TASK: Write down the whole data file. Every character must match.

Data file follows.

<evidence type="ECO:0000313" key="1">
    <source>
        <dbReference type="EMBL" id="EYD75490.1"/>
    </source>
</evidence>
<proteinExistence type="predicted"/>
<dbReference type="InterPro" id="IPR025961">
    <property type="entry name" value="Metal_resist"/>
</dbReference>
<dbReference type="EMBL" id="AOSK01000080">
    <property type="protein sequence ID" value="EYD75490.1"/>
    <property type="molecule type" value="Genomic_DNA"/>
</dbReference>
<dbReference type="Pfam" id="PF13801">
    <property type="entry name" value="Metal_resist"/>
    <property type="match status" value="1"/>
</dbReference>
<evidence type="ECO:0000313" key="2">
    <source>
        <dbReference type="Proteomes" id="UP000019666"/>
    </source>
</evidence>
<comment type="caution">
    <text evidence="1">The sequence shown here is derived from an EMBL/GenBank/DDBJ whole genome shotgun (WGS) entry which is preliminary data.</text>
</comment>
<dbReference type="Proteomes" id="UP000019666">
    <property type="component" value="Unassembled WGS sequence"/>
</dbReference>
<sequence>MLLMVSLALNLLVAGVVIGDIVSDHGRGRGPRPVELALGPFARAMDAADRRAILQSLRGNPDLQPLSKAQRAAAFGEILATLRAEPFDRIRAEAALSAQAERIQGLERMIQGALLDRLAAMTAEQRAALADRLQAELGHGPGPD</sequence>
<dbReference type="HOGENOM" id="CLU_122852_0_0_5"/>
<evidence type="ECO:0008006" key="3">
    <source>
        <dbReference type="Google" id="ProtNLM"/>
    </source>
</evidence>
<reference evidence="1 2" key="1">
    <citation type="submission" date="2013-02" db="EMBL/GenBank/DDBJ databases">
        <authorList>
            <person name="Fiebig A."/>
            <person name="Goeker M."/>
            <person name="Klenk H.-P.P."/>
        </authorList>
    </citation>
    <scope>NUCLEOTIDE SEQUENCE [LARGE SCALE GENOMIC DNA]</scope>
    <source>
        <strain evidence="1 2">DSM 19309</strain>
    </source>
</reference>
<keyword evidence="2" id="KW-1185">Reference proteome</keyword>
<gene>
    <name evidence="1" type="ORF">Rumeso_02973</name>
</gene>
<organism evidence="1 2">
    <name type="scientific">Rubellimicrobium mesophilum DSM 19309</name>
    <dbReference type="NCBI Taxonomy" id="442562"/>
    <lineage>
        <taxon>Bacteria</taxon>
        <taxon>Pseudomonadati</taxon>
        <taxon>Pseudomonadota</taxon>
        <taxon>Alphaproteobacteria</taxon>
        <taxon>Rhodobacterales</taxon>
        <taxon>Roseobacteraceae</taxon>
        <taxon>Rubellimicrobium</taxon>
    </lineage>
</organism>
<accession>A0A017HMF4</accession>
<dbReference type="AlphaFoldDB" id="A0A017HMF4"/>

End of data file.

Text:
<evidence type="ECO:0000313" key="1">
    <source>
        <dbReference type="EMBL" id="EYD75490.1"/>
    </source>
</evidence>
<proteinExistence type="predicted"/>
<dbReference type="InterPro" id="IPR025961">
    <property type="entry name" value="Metal_resist"/>
</dbReference>
<dbReference type="EMBL" id="AOSK01000080">
    <property type="protein sequence ID" value="EYD75490.1"/>
    <property type="molecule type" value="Genomic_DNA"/>
</dbReference>
<dbReference type="Pfam" id="PF13801">
    <property type="entry name" value="Metal_resist"/>
    <property type="match status" value="1"/>
</dbReference>
<evidence type="ECO:0000313" key="2">
    <source>
        <dbReference type="Proteomes" id="UP000019666"/>
    </source>
</evidence>
<comment type="caution">
    <text evidence="1">The sequence shown here is derived from an EMBL/GenBank/DDBJ whole genome shotgun (WGS) entry which is preliminary data.</text>
</comment>
<dbReference type="Proteomes" id="UP000019666">
    <property type="component" value="Unassembled WGS sequence"/>
</dbReference>
<sequence>MLLMVSLALNLLVAGVVIGDIVSDHGRGRGPRPVELALGPFARAMDAADRRAILQSLRGNPDLQPLSKAQRAAAFGEILATLRAEPFDRIRAEAALSAQAERIQGLERMIQGALLDRLAAMTAEQRAALADRLQAELGHGPGPD</sequence>
<dbReference type="HOGENOM" id="CLU_122852_0_0_5"/>
<evidence type="ECO:0008006" key="3">
    <source>
        <dbReference type="Google" id="ProtNLM"/>
    </source>
</evidence>
<reference evidence="1 2" key="1">
    <citation type="submission" date="2013-02" db="EMBL/GenBank/DDBJ databases">
        <authorList>
            <person name="Fiebig A."/>
            <person name="Goeker M."/>
            <person name="Klenk H.-P.P."/>
        </authorList>
    </citation>
    <scope>NUCLEOTIDE SEQUENCE [LARGE SCALE GENOMIC DNA]</scope>
    <source>
        <strain evidence="1 2">DSM 19309</strain>
    </source>
</reference>
<keyword evidence="2" id="KW-1185">Reference proteome</keyword>
<gene>
    <name evidence="1" type="ORF">Rumeso_02973</name>
</gene>
<organism evidence="1 2">
    <name type="scientific">Rubellimicrobium mesophilum DSM 19309</name>
    <dbReference type="NCBI Taxonomy" id="442562"/>
    <lineage>
        <taxon>Bacteria</taxon>
        <taxon>Pseudomonadati</taxon>
        <taxon>Pseudomonadota</taxon>
        <taxon>Alphaproteobacteria</taxon>
        <taxon>Rhodobacterales</taxon>
        <taxon>Roseobacteraceae</taxon>
        <taxon>Rubellimicrobium</taxon>
    </lineage>
</organism>
<accession>A0A017HMF4</accession>
<dbReference type="AlphaFoldDB" id="A0A017HMF4"/>